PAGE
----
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How Do Clinical Nurse Specialists Build a Culture of Safety?

Five Facts to Know in Honor of CNS Recognition Week

September 1-7 is the eighth annual National Clinical Nurse Specialist (CNS) recognition week. CNSs play a crucial role in health care: improving patient safety and the quality of care.

“CNS Recognition Week is an important time for clinical nurse specialists to help educate our colleagues and patients about the central role we play in health care and keeping patients safe,” said Sharon Horner, PhD, RN, MC-CNS, FAAN, president of the 2016-2017 NACNS Board of Directors. “This week we take extra pride in our leadership role and celebrate the contributions we are making to improving health and health care in our nation. I want to take a moment to thank all my CNS colleagues for the work they do every day to ensure evidence-based care, improve patient safety and provide expertise and support to nurses working at the bedside.”

Here are five important facts to know about how CNSs build a culture of safety.

  1. CNSs are advanced practice registered nurses and hold graduate degrees. A national survey of CNSs revealed that three in five (60 percent) report that a master of science degree in nursing is the highest degree they hold. Roughly 13 percent hold doctorates (either PhDs or Doctor of Nursing Practice (DNP) degrees). CNSs have additional education and training in advanced nursing care, physiology, pharmacology and physical assessment.
  2. CNSs are expert clinicians in a specialized area of nursing practice. Their specialty may be identified in terms of a population (ex. pediatrics), a setting (ex. emergency dept.), a disease or medical subspecialty (ex. Diabetes), type of care (ex. psychiatric), or type of problem (ex. pain). While working within a specialty, CNSs can provide direct patient care and/or lead initiatives to improve care and clinical outcomes, and reduce costs.
  3. CNSs are crucial to helping our health care system address complicated and emerging health care issues – like the emergence of the Zika virus and rising concerns about opioid misuse and abuse. These issues demand the highest level of care coordination and a deep knowledge of health care and nursing research to best help the health care team provide efficient, effective care.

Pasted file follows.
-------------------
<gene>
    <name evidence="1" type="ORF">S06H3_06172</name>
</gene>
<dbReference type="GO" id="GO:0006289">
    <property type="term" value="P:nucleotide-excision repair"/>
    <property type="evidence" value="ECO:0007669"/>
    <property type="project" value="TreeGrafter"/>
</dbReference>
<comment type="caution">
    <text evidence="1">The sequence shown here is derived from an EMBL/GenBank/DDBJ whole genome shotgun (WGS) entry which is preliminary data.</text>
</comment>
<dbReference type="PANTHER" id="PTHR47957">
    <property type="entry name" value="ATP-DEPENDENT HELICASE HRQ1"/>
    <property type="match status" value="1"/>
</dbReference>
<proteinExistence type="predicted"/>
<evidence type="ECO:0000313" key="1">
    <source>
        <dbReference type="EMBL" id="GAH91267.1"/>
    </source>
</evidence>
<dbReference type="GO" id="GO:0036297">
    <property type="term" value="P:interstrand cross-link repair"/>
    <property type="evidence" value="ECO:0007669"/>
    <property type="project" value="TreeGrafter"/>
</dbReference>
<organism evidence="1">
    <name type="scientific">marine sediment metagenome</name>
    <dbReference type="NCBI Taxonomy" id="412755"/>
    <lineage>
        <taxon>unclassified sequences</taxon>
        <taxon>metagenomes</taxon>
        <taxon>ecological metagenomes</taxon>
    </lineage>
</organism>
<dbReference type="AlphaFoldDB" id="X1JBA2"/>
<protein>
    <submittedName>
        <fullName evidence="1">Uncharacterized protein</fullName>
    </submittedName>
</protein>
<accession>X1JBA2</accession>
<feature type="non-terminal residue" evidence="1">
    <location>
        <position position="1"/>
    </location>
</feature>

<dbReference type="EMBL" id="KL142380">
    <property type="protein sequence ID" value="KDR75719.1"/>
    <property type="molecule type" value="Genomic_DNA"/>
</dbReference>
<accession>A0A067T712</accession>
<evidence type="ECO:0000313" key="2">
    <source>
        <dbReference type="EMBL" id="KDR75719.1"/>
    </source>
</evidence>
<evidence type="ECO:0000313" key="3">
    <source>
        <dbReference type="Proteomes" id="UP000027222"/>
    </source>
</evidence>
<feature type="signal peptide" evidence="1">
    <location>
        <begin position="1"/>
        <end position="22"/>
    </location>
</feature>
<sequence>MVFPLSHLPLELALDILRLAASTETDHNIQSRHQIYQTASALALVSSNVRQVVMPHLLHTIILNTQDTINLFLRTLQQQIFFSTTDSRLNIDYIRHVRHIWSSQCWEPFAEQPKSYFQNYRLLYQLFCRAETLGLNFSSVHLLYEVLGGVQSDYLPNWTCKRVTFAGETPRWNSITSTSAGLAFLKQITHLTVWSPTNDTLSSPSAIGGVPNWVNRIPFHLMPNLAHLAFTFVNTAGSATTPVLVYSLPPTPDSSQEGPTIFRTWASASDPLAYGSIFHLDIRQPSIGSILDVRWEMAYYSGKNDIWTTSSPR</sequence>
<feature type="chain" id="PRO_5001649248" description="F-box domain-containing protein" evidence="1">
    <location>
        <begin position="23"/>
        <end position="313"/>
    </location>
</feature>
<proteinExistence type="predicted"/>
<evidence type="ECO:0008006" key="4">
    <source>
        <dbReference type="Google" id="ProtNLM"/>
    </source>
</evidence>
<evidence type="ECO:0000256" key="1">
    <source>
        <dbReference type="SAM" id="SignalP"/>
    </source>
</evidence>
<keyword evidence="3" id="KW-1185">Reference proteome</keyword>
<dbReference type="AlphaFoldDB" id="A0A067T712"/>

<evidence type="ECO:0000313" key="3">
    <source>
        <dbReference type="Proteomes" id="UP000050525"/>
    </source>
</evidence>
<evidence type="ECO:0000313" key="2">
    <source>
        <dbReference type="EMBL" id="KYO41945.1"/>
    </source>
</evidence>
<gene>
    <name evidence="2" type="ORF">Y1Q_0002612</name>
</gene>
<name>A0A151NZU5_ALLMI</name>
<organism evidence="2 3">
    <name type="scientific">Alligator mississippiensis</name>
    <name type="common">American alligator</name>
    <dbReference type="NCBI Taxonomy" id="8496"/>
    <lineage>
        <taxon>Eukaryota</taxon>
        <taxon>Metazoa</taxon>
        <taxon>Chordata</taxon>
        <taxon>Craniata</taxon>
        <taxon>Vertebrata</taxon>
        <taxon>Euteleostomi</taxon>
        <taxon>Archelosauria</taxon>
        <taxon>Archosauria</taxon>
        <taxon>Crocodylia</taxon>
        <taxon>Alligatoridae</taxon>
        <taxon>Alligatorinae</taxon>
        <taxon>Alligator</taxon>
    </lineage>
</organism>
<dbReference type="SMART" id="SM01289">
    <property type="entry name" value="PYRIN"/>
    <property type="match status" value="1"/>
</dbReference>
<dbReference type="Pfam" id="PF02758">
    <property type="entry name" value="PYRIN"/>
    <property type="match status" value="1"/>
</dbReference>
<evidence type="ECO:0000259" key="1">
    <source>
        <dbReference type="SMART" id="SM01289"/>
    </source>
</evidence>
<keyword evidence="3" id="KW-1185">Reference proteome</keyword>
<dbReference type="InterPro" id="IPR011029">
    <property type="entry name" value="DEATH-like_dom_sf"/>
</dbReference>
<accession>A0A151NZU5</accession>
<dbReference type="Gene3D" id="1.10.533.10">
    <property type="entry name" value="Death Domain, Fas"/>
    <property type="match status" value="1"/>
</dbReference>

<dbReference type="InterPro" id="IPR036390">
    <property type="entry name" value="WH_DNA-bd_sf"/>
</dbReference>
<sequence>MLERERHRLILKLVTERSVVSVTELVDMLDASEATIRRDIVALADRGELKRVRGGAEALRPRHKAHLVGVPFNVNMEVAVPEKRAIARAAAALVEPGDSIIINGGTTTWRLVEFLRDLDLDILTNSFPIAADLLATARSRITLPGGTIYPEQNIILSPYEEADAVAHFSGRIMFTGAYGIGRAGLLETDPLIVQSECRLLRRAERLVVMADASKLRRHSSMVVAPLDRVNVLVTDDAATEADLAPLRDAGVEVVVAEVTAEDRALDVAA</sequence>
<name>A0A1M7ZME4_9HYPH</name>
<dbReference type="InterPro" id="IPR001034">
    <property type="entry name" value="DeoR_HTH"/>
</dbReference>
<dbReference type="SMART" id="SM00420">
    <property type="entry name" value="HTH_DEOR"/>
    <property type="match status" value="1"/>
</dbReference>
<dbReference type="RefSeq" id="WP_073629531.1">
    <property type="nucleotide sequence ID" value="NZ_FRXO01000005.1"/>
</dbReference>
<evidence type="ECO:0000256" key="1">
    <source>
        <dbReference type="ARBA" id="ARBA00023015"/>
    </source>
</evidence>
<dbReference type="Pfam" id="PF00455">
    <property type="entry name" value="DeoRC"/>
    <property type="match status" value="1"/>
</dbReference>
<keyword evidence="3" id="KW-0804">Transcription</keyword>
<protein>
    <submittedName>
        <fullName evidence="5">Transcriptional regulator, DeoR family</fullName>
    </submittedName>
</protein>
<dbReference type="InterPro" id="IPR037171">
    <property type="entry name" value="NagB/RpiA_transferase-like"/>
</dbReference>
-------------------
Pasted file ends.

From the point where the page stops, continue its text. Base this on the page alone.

4. According to the 2014 CNS Census, as a group, CNSs spend most of their time providing direct patient care (25 percent), consulting with nurses, staff and others (20 percent), teaching nurses and staff (19 percent) and leading evidence-based practice projects (14 percent).
  5. CNSs can make a bigger difference in improving health care if more people understand the value, expertise and skills clinical nurse specialists bring to health care practice.

The National Association of Clinical Nurse Specialists established National CNS Recognition Week in 2009 to commemorate the contributions of Hildegard Peplau to nursing and health care. Born September 1, 1909, Dr. Peplau was a prominent nursing theorist whose landmark book, Interpersonal Relations in Nursing, emphasized the nurse-client relationship as the foundation for nursing practice and today serves as the basis of the CNS role in health care.

There are more than 72,000 CNSs across the United States working in hospitals and other health care settings.

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